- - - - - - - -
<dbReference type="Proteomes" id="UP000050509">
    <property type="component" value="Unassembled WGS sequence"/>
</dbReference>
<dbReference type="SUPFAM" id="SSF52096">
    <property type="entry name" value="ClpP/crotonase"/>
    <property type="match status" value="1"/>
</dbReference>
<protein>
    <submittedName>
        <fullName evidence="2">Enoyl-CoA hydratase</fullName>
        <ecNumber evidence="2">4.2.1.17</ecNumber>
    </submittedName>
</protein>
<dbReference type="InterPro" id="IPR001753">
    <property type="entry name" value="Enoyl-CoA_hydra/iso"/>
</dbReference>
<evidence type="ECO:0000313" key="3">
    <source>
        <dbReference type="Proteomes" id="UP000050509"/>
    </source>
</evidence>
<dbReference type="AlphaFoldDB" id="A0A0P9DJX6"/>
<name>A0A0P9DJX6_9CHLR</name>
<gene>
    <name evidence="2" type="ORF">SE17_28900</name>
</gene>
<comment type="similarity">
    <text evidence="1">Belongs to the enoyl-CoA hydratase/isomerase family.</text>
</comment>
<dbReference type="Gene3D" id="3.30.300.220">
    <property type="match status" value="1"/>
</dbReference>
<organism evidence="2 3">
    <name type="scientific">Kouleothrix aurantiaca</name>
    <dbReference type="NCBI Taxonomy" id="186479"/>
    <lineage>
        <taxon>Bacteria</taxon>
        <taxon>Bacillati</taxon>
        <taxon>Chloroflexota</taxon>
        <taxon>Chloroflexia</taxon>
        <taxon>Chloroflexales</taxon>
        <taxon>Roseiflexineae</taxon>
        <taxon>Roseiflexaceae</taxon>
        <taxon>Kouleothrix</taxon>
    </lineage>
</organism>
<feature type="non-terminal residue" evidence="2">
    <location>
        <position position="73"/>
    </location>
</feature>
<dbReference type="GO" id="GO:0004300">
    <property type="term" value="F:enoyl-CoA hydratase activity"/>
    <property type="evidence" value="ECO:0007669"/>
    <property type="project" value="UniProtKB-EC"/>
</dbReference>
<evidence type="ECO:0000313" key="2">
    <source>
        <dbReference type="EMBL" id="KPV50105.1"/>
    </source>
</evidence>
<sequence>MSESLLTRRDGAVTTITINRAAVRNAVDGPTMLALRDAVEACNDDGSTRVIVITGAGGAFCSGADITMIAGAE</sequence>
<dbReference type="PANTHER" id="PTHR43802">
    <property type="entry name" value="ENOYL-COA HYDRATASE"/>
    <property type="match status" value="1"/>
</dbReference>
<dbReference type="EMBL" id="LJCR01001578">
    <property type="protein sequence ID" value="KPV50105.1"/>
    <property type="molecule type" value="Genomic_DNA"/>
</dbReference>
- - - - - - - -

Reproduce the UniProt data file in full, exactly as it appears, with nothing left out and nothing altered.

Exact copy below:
<dbReference type="Proteomes" id="UP000050509">
    <property type="component" value="Unassembled WGS sequence"/>
</dbReference>
<dbReference type="SUPFAM" id="SSF52096">
    <property type="entry name" value="ClpP/crotonase"/>
    <property type="match status" value="1"/>
</dbReference>
<protein>
    <submittedName>
        <fullName evidence="2">Enoyl-CoA hydratase</fullName>
        <ecNumber evidence="2">4.2.1.17</ecNumber>
    </submittedName>
</protein>
<dbReference type="InterPro" id="IPR001753">
    <property type="entry name" value="Enoyl-CoA_hydra/iso"/>
</dbReference>
<evidence type="ECO:0000313" key="3">
    <source>
        <dbReference type="Proteomes" id="UP000050509"/>
    </source>
</evidence>
<dbReference type="AlphaFoldDB" id="A0A0P9DJX6"/>
<name>A0A0P9DJX6_9CHLR</name>
<gene>
    <name evidence="2" type="ORF">SE17_28900</name>
</gene>
<comment type="similarity">
    <text evidence="1">Belongs to the enoyl-CoA hydratase/isomerase family.</text>
</comment>
<dbReference type="Gene3D" id="3.30.300.220">
    <property type="match status" value="1"/>
</dbReference>
<organism evidence="2 3">
    <name type="scientific">Kouleothrix aurantiaca</name>
    <dbReference type="NCBI Taxonomy" id="186479"/>
    <lineage>
        <taxon>Bacteria</taxon>
        <taxon>Bacillati</taxon>
        <taxon>Chloroflexota</taxon>
        <taxon>Chloroflexia</taxon>
        <taxon>Chloroflexales</taxon>
        <taxon>Roseiflexineae</taxon>
        <taxon>Roseiflexaceae</taxon>
        <taxon>Kouleothrix</taxon>
    </lineage>
</organism>
<feature type="non-terminal residue" evidence="2">
    <location>
        <position position="73"/>
    </location>
</feature>
<dbReference type="GO" id="GO:0004300">
    <property type="term" value="F:enoyl-CoA hydratase activity"/>
    <property type="evidence" value="ECO:0007669"/>
    <property type="project" value="UniProtKB-EC"/>
</dbReference>
<evidence type="ECO:0000313" key="2">
    <source>
        <dbReference type="EMBL" id="KPV50105.1"/>
    </source>
</evidence>
<sequence>MSESLLTRRDGAVTTITINRAAVRNAVDGPTMLALRDAVEACNDDGSTRVIVITGAGGAFCSGADITMIAGAE</sequence>
<dbReference type="PANTHER" id="PTHR43802">
    <property type="entry name" value="ENOYL-COA HYDRATASE"/>
    <property type="match status" value="1"/>
</dbReference>
<dbReference type="EMBL" id="LJCR01001578">
    <property type="protein sequence ID" value="KPV50105.1"/>
    <property type="molecule type" value="Genomic_DNA"/>
</dbReference>